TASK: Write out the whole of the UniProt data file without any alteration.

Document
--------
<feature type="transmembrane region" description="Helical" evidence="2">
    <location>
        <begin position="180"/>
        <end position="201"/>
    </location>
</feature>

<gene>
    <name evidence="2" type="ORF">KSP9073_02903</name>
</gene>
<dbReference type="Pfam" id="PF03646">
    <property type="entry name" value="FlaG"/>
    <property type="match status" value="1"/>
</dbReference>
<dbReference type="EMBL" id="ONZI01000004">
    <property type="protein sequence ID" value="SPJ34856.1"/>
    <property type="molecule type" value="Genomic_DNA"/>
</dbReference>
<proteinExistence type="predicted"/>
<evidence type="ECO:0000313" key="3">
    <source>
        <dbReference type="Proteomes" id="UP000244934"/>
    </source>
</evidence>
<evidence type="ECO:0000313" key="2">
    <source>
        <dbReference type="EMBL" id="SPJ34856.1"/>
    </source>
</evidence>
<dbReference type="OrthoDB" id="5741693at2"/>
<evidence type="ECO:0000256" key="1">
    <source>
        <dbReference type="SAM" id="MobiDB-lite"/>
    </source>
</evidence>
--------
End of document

<feature type="transmembrane region" description="Helical" evidence="2">
    <location>
        <begin position="180"/>
        <end position="201"/>
    </location>
</feature>

<gene>
    <name evidence="2" type="ORF">KSP9073_02903</name>
</gene>
<dbReference type="Pfam" id="PF03646">
    <property type="entry name" value="FlaG"/>
    <property type="match status" value="1"/>
</dbReference>
<dbReference type="EMBL" id="ONZI01000004">
    <property type="protein sequence ID" value="SPJ34856.1"/>
    <property type="molecule type" value="Genomic_DNA"/>
</dbReference>
<proteinExistence type="predicted"/>
<evidence type="ECO:0000313" key="3">
    <source>
        <dbReference type="Proteomes" id="UP000244934"/>
    </source>
</evidence>
<evidence type="ECO:0000313" key="2">
    <source>
        <dbReference type="EMBL" id="SPJ34856.1"/>
    </source>
</evidence>
<dbReference type="OrthoDB" id="5741693at2"/>
<evidence type="ECO:0000256" key="1">
    <source>
        <dbReference type="SAM" id="MobiDB-lite"/>
    </source>
</evidence>